Drought and Equity in California

Published: January 9, 2017
Authors: Laura Feinstein, Rapichan Phurisamban, Amanda Ford, Christine Tyler, and Ayana Crawford
Pages: 80

DE_CaliDrought and Equity in California is the first statewide analysis of the impacts of California’s five-year (2012-2016) drought on California’s most vulnerable communities. This report provides information community groups can use to advocate for their own interests, as well as to inform policymakers and other decision-makers interested in crafting more effective drought response strategies, particularly to address the needs of the state’s most vulnerable communities.

The report finds that during the state’s five-year drought, water shortages and price hikes affected access to safe, affordable water for Californians, with substantial impacts on low-income families and communities burdened with environmental pollution. The report also examines the effects of a rapidly declining salmon population on commercial and tribal fishermen and finds that the decline and variability of salmon populations during droughts has impacted those dependent on the fish for income, food, and cultural traditions.

Disadvantaged communities (those with a medium household income of less than 80 percent of the state median) and cumulatively burdened communities (those that rank in the top quarter of census tracts in the state for environmental burdens and socio-economic vulnerability) were highly affected by water shortages. Drought-impacted public water systems were widespread, with at least one found in 39 of the state’s 58 counties, but were concentrated in the San Joaquin Valley, the North Coast, and the Central Coast. Of the 92 drought-impacted water systems examined, two-thirds served a disadvantaged community, and nearly one-third served a cumulatively-burdened community. Dry household wells were also a major problem for vulnerable communities. In Tulare County, for example, two-thirds of the approximately 1,600 reported dry wells were in a disadvantaged community, and nearly 90% were in a cumulatively burdened community.

View a map of household water shortages in Tulare county here.

The report also found drought charges exacerbated affordability concerns for low-income households. Many utilities use a model for drought charges that raises costs for low-income, low-water users that already pay more than they can afford for their basic water needs. The effect of these charges was most extreme for families earning less than $10,000, raising costs from 4.4% to 5.3% of household income. These households have little or no disposable income, and any increase in water costs poses a major challenge.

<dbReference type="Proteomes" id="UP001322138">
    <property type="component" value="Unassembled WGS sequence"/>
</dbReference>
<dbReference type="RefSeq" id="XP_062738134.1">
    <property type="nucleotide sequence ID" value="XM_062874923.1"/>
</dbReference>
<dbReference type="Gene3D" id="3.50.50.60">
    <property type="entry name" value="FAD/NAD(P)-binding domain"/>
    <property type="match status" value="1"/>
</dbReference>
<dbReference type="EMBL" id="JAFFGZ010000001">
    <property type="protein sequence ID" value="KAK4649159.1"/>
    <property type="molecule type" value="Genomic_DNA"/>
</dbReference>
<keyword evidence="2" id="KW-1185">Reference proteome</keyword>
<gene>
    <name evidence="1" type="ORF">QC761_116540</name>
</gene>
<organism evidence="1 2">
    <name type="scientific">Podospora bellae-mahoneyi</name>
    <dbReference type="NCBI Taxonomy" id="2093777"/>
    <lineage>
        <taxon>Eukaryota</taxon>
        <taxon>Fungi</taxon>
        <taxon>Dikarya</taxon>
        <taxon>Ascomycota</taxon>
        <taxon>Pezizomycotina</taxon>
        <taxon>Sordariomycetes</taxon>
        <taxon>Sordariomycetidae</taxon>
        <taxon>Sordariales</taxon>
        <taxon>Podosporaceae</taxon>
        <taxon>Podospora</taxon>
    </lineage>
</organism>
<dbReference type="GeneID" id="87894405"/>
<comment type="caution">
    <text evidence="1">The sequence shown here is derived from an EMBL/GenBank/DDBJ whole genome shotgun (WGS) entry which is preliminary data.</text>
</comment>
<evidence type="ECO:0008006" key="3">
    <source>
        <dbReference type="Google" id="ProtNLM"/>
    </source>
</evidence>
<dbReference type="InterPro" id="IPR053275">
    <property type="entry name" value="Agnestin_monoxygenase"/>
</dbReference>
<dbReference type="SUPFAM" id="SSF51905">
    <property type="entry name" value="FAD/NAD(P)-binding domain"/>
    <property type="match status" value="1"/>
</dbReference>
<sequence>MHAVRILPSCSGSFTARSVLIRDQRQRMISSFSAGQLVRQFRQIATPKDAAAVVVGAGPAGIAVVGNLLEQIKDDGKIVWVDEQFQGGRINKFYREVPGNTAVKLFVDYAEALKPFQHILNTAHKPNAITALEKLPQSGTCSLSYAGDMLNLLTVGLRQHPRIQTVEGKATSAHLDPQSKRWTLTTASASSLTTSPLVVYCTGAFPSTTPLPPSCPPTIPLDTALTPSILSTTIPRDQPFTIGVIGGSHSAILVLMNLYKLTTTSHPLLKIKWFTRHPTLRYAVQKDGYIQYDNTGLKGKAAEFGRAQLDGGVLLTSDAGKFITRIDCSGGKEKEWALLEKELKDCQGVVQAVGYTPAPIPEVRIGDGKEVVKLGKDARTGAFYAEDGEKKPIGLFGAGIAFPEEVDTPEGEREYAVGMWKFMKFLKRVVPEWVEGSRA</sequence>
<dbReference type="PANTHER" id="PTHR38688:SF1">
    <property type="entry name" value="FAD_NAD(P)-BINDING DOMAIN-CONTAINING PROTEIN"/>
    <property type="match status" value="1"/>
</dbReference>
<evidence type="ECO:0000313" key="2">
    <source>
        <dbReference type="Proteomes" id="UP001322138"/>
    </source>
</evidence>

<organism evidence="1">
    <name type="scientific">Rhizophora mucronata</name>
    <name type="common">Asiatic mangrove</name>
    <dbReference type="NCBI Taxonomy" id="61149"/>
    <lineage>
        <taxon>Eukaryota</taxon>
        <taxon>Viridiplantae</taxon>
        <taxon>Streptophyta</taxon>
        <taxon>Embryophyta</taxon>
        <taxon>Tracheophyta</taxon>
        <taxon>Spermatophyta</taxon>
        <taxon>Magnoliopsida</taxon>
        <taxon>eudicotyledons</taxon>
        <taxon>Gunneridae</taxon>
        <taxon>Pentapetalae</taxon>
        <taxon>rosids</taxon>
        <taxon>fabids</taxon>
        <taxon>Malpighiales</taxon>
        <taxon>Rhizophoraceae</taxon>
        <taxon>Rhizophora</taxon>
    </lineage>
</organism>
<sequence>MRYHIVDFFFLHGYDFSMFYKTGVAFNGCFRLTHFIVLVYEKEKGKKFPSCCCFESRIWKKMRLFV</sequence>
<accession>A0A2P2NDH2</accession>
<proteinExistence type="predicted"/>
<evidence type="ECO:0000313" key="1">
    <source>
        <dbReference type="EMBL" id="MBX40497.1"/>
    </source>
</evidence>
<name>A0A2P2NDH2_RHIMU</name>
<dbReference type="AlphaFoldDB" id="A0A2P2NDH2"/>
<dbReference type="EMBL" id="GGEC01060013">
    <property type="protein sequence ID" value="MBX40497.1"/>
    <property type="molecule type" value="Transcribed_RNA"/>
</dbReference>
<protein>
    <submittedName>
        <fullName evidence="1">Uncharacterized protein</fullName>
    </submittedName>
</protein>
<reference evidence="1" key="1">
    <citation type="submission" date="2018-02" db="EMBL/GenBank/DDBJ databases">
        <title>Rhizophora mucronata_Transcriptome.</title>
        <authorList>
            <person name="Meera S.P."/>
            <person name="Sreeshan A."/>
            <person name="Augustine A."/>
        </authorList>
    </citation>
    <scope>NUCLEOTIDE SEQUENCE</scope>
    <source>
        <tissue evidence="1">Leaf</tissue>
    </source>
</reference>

Says co-author Laura Feinstein: “Water supply shortages during the drought affected some of the most vulnerable populations in the state. Not all Californians have equal access to water, and those with the fewest financial resources faced the greatest problems during the drought.”

The drought exacerbated long-term declines in salmon populations in the Sacramento and Klamath Rivers. For centuries, Native Americans in California and the Pacific Northwest have relied on salmon not only as a source of sustenance, but also as an integral part of their spiritual and cultural traditions. The dwindling salmon population represents a loss of both physical and spiritual sustenance. For commercial fishermen, the drought worsened conditions for the salmon fishing fleet, which has declined by 80% since 1982.

Addressing the underlying inequities in how the state’s water resources are managed is all the more urgent because droughts are becoming longer, more frequent, and more severe due to climate change.

The report provides a list of recommendations for mitigating impacts of future droughts on these communities, including:

  • Establishing a statewide quantitative metric for measuring water supply reliability for water systems;
  • Identifying areas where water system consolidation can resolve supply problems;
  • Ensuring drought surcharges are not applied to basic water use, preferably by calculating household water budgets based on household size;
  • Targeting water conservation and efficiency programs to low-income households by offering, for example, point-of-sale coupons, targeted education and outreach, and direct-install programs;
  • Expanding the goals of emergency drought responses beyond preserving endangered species to include protection of commercially-fished salmon species;
  • Providing income assistance and insurance protection for fishing communities during drought emergencies; and
  • Creating mechanisms for meaningful and timely tribal engagement with local, regional, state, and federal agencies.

Read the Executive Summary here.

Read the Full Report here.

Appendix 1A, Data Sources for Section 1: Drought and Domestic Water Shortages
Appendix 1B, Spreadsheet: Drought-Impacted Public Water Systems
Appendix 1C, Spreadsheet: State Reports of Household Outages, Aug 8 2016
Appendix 2A, Spreadsheet: Drought Charges
Appendix 2B, Spreadsheet: Affordability Analysis
Appendix 3A, Tribal Salmon Fishery Data